Saraki vs EFCC: What happened in court on Monday
A Federal High Court sitting in Abuja has deferred hearing on fundamental right enforcement suits filed by the former Senate President, Dr. Bukola Saraki.
Saraki had filed the suits to stop the Economic and Financial Crimes Commission, EFCC, from re-opening investigation against him.
The suits were originally scheduled for hearing on Monday (today) but were however, adjourned till July 2 to await the outcome of a petition the EFCC lodged against Justice Taiwo Taiwo who is presiding over the matter.
The anti-graft agency had in a petition it sent to the Chief Judge of the High Court, Justice Abdul Abdul-Kafarati on May 21, accused Justice Taiwo of being biased against it.
In the letter that was personally signed by EFCC’s Acting Chairman, Ibrahim Magu, the agency, decried that the Judge had on May 9 and 14, granted two different ex-parte orders that restrained it from continuing its investigations against both Saraki and the erstwhile governor of Imo State who is now in the Senate, Rochas Okorocha.
Consequently, the EFCC prayed the High Court CJ to transfer the two suits that were separately lodged by Saraki and Okorocha, to another Judge for hearing.
At the resumed proceeding on the case on Monday, Justice Taiwo adjourned the planned hearing to await the outcome of the petition against him.
The Attorney General of the Federation, AGF, had through the Solicitor General of the Federation, Dayo Apata, filed a counter-affidavit for the suits to be dismissed as lacking in merit.
Similarly, counsel to the EFCC, Chile Okoroma, equally queried the competence of the suit, adding that the anti-graft agency had also filed processes to oppose it.
Justice Taiwo had directed all the parties to exchange filed processes to enable the court to proceed to full blown hearing of the matter, before the petition was entered against him.
Other respondents in the matter include the Department of State Services, the Inspector-General of Police, the Independent Corrupt Practices and other related offences Commission, and the Code of Conduct Tribunal.
Saraki had on the strength of an ex-parte motion he filed alongside the two suits, secured an interim order that stopped the anti-graft agencies from probing or seizing his assets.
The court directed that all the respondents should maintain status quo, pending determination of issues the Application raised before it in the suit marked FHC/ABJ/CS/507/2019 and FHC/ABJ/CS/508/2019.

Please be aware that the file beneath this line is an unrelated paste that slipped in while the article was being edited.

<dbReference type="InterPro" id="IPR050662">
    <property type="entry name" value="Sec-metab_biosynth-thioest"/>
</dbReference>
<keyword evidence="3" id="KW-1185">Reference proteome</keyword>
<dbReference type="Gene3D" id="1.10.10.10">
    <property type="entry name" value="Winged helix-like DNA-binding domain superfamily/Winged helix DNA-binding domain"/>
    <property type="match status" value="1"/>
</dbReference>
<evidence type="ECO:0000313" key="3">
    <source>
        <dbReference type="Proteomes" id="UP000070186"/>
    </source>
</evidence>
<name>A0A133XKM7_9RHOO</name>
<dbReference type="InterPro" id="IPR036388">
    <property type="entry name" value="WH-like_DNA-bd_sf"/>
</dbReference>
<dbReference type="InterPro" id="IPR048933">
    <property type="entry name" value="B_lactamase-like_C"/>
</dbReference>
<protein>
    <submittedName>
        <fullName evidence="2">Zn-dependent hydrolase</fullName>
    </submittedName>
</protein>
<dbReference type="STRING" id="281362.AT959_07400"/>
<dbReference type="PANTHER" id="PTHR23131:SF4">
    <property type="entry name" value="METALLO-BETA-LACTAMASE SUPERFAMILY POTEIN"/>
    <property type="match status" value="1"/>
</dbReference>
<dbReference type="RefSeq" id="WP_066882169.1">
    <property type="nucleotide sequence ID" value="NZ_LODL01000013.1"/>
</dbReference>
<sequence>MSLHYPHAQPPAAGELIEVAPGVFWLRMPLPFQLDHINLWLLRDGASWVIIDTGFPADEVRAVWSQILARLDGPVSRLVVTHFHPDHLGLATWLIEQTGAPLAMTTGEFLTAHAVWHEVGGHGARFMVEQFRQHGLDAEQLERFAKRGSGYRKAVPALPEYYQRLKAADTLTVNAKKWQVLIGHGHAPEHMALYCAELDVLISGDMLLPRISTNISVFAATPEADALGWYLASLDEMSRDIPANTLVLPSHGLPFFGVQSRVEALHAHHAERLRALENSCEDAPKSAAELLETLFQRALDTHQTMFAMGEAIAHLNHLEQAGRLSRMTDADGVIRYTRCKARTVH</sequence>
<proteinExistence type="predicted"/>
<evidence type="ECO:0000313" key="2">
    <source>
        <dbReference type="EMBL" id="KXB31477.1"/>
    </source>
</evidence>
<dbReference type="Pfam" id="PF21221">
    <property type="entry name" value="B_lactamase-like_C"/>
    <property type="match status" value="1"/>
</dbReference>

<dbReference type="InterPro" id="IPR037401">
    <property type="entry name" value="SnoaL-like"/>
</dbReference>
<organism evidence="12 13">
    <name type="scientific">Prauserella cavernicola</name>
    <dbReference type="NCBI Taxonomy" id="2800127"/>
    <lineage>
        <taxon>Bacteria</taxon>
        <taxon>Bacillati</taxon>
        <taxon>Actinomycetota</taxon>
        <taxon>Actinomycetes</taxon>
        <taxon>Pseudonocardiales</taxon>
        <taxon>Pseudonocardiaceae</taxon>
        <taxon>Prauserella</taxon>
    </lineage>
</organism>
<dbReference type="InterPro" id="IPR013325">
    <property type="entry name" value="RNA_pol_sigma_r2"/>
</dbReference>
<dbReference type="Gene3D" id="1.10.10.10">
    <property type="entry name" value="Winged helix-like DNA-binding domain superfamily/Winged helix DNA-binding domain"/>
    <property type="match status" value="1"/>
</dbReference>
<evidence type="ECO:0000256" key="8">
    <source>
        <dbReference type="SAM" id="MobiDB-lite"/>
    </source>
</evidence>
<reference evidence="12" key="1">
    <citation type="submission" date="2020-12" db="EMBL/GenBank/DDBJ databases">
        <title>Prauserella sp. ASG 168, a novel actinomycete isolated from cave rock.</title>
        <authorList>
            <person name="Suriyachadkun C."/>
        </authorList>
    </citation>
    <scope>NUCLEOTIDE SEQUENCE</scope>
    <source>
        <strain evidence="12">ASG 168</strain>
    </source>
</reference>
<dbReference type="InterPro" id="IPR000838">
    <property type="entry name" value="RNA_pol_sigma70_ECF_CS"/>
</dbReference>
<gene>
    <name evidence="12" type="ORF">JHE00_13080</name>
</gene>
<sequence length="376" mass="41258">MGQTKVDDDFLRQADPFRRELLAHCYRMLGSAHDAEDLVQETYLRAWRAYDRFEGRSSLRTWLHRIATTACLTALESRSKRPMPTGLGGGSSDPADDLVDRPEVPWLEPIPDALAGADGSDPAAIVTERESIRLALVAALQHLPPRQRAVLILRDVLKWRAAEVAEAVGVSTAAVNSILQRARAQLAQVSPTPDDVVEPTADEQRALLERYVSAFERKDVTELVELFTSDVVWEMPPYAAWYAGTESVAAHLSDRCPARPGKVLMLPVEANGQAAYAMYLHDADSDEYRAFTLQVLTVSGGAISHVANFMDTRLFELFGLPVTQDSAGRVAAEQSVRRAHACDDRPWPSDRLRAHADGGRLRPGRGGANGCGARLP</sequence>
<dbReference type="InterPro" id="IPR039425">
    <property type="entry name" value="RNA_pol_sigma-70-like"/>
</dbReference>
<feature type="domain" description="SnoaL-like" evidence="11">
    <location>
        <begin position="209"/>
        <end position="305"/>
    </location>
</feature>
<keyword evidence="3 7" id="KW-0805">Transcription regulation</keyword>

Justice Taiwo said he was minded to grant interim reliefs to Saraki to avert a situation where the court would be faced with a situation of fait accompli.
He held that granting the order was in line with a settled principled of law that once a suit was filed, all parties to it must refrain from taking any action capable of rendering the matter. nugatory.
The Judge maintained that the law permitted such an application to be granted in a situation where the applicant would likely face “hardship” between the time of serving processes in the suit on the Respondents and hearing and determination of the case.
“By the provision of Order 4(3) of the Fundamental Rights Civil Procedure Rules, 2009, the court may, if satisfied that the applicant may be caused hardship before the service of an application where liberty or life of the applicant is involved hear the application ex-parte upon such interim reliefs as the justice of the application may demand
“There is no doubt that in making the interim reliefs or orders, the court is guided even in its exercise of its discretion judicially and judiciously applied by the law and statues.
“Here comes in the rules and of course Constitution of the Federal Republic of Nigeria.
“I am of the view, after due consideration of the aforesaid averment, that this court ought to make the order being sought by the applicant pending the hearing and determination of the originating motion on notice.
“To do otherwise and not to restrain the respondents by asking them not to stay action will result in the court being faced with a fait accompli”, Justice Taiwo held.
However, the EFCC had since dragged the Judge before the National Judicial Council, NJC, accusing him of attempting to prevent it from performing its statutory function.